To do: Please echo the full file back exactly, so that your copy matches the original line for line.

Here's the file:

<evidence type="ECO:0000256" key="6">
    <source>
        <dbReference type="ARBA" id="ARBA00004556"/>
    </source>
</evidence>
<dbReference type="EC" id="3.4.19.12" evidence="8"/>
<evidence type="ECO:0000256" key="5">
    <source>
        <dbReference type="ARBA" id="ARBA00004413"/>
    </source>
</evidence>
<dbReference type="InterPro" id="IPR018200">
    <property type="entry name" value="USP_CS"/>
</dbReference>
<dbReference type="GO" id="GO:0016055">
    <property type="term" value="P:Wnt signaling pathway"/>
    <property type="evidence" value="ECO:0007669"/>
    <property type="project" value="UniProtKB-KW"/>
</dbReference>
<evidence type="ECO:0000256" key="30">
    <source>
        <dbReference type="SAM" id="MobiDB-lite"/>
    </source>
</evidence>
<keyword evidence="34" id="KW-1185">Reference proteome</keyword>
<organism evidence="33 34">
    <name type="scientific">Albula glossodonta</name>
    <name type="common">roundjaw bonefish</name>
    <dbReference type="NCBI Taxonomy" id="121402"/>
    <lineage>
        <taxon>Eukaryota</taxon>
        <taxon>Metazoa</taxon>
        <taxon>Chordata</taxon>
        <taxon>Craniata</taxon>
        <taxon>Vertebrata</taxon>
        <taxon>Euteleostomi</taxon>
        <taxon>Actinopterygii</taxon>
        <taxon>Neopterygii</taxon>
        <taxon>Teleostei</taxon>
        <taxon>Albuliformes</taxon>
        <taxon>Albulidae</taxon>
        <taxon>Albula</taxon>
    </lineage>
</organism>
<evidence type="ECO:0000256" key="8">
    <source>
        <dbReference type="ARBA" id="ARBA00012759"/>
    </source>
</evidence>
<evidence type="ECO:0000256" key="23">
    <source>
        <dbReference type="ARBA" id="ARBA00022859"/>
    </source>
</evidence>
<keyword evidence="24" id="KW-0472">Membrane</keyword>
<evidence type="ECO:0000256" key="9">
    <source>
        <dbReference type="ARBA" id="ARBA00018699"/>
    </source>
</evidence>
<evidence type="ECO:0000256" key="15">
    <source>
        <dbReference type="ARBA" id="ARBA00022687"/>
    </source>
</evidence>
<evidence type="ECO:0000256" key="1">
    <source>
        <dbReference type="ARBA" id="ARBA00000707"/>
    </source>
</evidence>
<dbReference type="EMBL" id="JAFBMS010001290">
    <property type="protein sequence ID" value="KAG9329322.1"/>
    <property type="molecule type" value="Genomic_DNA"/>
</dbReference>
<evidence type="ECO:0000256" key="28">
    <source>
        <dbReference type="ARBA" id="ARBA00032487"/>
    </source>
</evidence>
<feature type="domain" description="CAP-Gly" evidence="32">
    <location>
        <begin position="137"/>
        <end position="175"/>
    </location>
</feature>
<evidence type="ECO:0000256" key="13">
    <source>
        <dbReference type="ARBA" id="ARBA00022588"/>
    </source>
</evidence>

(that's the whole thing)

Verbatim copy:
<evidence type="ECO:0000256" key="6">
    <source>
        <dbReference type="ARBA" id="ARBA00004556"/>
    </source>
</evidence>
<dbReference type="EC" id="3.4.19.12" evidence="8"/>
<evidence type="ECO:0000256" key="5">
    <source>
        <dbReference type="ARBA" id="ARBA00004413"/>
    </source>
</evidence>
<dbReference type="InterPro" id="IPR018200">
    <property type="entry name" value="USP_CS"/>
</dbReference>
<dbReference type="GO" id="GO:0016055">
    <property type="term" value="P:Wnt signaling pathway"/>
    <property type="evidence" value="ECO:0007669"/>
    <property type="project" value="UniProtKB-KW"/>
</dbReference>
<evidence type="ECO:0000256" key="30">
    <source>
        <dbReference type="SAM" id="MobiDB-lite"/>
    </source>
</evidence>
<keyword evidence="34" id="KW-1185">Reference proteome</keyword>
<organism evidence="33 34">
    <name type="scientific">Albula glossodonta</name>
    <name type="common">roundjaw bonefish</name>
    <dbReference type="NCBI Taxonomy" id="121402"/>
    <lineage>
        <taxon>Eukaryota</taxon>
        <taxon>Metazoa</taxon>
        <taxon>Chordata</taxon>
        <taxon>Craniata</taxon>
        <taxon>Vertebrata</taxon>
        <taxon>Euteleostomi</taxon>
        <taxon>Actinopterygii</taxon>
        <taxon>Neopterygii</taxon>
        <taxon>Teleostei</taxon>
        <taxon>Albuliformes</taxon>
        <taxon>Albulidae</taxon>
        <taxon>Albula</taxon>
    </lineage>
</organism>
<evidence type="ECO:0000256" key="8">
    <source>
        <dbReference type="ARBA" id="ARBA00012759"/>
    </source>
</evidence>
<evidence type="ECO:0000256" key="23">
    <source>
        <dbReference type="ARBA" id="ARBA00022859"/>
    </source>
</evidence>
<keyword evidence="24" id="KW-0472">Membrane</keyword>
<evidence type="ECO:0000256" key="9">
    <source>
        <dbReference type="ARBA" id="ARBA00018699"/>
    </source>
</evidence>
<evidence type="ECO:0000256" key="15">
    <source>
        <dbReference type="ARBA" id="ARBA00022687"/>
    </source>
</evidence>
<evidence type="ECO:0000256" key="1">
    <source>
        <dbReference type="ARBA" id="ARBA00000707"/>
    </source>
</evidence>
<dbReference type="EMBL" id="JAFBMS010001290">
    <property type="protein sequence ID" value="KAG9329322.1"/>
    <property type="molecule type" value="Genomic_DNA"/>
</dbReference>
<evidence type="ECO:0000256" key="28">
    <source>
        <dbReference type="ARBA" id="ARBA00032487"/>
    </source>
</evidence>
<feature type="domain" description="CAP-Gly" evidence="32">
    <location>
        <begin position="137"/>
        <end position="175"/>
    </location>
</feature>
<evidence type="ECO:0000256" key="13">
    <source>
        <dbReference type="ARBA" id="ARBA00022588"/>
    </source>
</evidence>